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[GETTING TO THE ROOT] Stress can turn hair gray -- and it's reversible

Legend has it that Marie Antoinette's hair turned gray overnight just before her beheading in 1791.

Though the legend is inaccurate - hair that has already grown out of the follicle does not change color - a study from researchers at Columbia University Vagelos College of Physicians and Surgeons is the first to offer quantitative evidence linking psychological stress to graying hair in people.

While it may seem intuitive that stress can accelerate graying, the researchers were surprised to discover that hair color can be restored when stress is eliminated, a finding that contrasts with a recent study in mice that suggested that stressed-induced gray hairs are permanent.

The study has broader significance than confirming age-old speculation about the effects of stress on hair color, says the study's senior author Martin Picard, PhD, associate professor of behavioral medicine.

"Understanding the mechanisms that allow 'old' gray hairs to return to their 'young' pigmented states could yield new clues about the malleability of human aging in general and how it is influenced by stress," Picard says. “Our data add to a growing body of evidence demonstrating that human aging is not a linear, fixed biological process but may, at least in part, be halted or even temporarily reversed."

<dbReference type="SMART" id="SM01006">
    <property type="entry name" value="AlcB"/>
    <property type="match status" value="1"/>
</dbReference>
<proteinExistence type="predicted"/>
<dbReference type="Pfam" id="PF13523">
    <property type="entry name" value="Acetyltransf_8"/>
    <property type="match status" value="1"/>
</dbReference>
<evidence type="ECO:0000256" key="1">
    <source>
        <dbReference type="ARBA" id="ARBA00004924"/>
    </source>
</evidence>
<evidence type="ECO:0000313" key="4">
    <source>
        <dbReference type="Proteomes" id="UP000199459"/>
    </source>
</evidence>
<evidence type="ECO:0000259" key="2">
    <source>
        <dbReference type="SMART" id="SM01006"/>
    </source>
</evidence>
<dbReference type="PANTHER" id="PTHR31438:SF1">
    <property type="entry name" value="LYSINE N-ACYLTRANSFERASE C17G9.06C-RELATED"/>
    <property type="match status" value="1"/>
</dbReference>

The researchers developed a new method for capturing highly detailed images of tiny slices of human hairs and analyzed individual hairs from 14 volunteers. The results were compared with each volunteer's stress diary, in which participants were asked to rate each week's level of stress.

When hairs were aligned with stress diaries, striking associations between stress and hair graying were revealed and, in some cases, a reversal of graying with the lifting of stress.

"There was one individual who went on vacation, and five hairs on that person's head reverted back to dark during the vacation, synchronized in time," Picard says.

Further analyses revealed that changes in 300 proteins occurred when hair color changed, and the researchers developed a mathematical model that suggests stress-induced changes in mitochondria may explain how stress turns hair gray.

"In middle age, when the hair is near that threshold because of biological age and other factors, stress will push it over the threshold and it transitions to gray," Picard noted. “But we don't think that reducing stress in a 70-year-old who's been gray for years will darken their hair or increasing stress in a 10-year-old will be enough to tip their hair over the gray threshold."

To read the abstract, click here

To view a YouTube video explaining the findings, click here

 

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